Atrophic gastritis and intestinal metaplasia are premalignant conditions for gastric cancer.
Their reversibility by Helicobacter pylori eradication remains controversial.
Dr Hwang and colleagues from South Korea evaluated the reversibility of atrophic gastritis and intestinal metaplasia by Helicobacter pylori eradication with long-term follow-up.
The researchers noted that 598 subjects were prospectively enrolled and followed for up to 10 years.
They were categorized as Helicobacter pylori-negative, Helicobacter pylori non-eradicated, and Helicobacter pylori-eradicated.
|Atrophic gastritis in antrum improved only in the H.pylori-eradicated group |
|Alimentary Pharmacology & Therapeutics|
Histological assessment was performed for antrum and corpus by Sydney classification.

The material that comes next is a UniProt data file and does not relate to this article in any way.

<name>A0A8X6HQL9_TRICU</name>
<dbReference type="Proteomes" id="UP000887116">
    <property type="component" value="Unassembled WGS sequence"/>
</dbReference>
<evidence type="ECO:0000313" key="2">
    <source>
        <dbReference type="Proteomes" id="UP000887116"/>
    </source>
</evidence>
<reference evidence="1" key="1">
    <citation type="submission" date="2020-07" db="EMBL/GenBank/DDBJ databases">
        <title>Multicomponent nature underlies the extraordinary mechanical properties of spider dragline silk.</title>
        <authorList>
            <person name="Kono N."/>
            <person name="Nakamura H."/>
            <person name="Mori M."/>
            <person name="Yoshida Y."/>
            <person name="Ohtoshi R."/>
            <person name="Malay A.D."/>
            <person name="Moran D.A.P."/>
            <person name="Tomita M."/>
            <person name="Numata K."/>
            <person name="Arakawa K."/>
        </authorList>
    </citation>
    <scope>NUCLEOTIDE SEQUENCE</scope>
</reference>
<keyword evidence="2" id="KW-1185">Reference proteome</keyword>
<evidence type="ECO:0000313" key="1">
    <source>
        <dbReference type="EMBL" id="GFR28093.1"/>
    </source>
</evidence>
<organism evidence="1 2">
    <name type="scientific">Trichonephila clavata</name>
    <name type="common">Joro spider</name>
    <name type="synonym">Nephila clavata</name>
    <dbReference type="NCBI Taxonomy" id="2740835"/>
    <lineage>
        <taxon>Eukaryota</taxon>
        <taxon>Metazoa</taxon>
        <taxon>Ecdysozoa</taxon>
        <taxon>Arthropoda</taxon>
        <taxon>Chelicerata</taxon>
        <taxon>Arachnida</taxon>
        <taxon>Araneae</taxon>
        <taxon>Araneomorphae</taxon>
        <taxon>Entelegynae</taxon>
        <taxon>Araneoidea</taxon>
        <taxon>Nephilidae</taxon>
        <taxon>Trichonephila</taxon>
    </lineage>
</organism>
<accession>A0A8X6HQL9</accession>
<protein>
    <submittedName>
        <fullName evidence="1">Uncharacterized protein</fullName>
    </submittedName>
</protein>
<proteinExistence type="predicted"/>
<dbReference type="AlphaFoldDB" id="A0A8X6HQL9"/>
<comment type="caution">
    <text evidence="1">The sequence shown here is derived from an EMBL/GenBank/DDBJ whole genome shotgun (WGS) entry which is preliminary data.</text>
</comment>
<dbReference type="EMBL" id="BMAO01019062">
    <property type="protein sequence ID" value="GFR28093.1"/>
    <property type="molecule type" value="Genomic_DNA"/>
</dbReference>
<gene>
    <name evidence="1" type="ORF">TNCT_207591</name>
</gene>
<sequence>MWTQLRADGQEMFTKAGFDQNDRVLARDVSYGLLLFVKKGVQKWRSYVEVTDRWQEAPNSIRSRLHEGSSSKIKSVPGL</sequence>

Histological follow-up was performed regularly at 1, 2, 3-4 and ≥5 years, with mean follow-up of 1.07, 2.29, 3.93, and 6.45 years, respectively.
The researchers noted that atrophic gastritis in antrum and corpus gradually and significantly improved only in the Helicobacter pylori-eradicated group compared to that at baseline.
The team reported significant differences in atrophic gastritis between Helicobacter pylori-eradicated, and Helicobacter pylori-negative groups disappeared from 1-year follow-up.
Similarly, intestinal metaplasia in antrum and corpus improved significantly only in the Helicobacter pylori-eradicated group in comparison with that at baseline.
The research team not significant difference in intestinal metaplasia between Helicobacter pylori-eradicated, and Helicobacter pylori-negative groups disappeared from ≥5 years of follow-up in the antrum and from 3 years of follow-up in the corpus.
Dr Hwang's team concludes, "Helicobacter pylori eradication may be a preventative strategy for intestinal-type gastric cancer by regression of atrophic gastritis and intestinal metaplasia."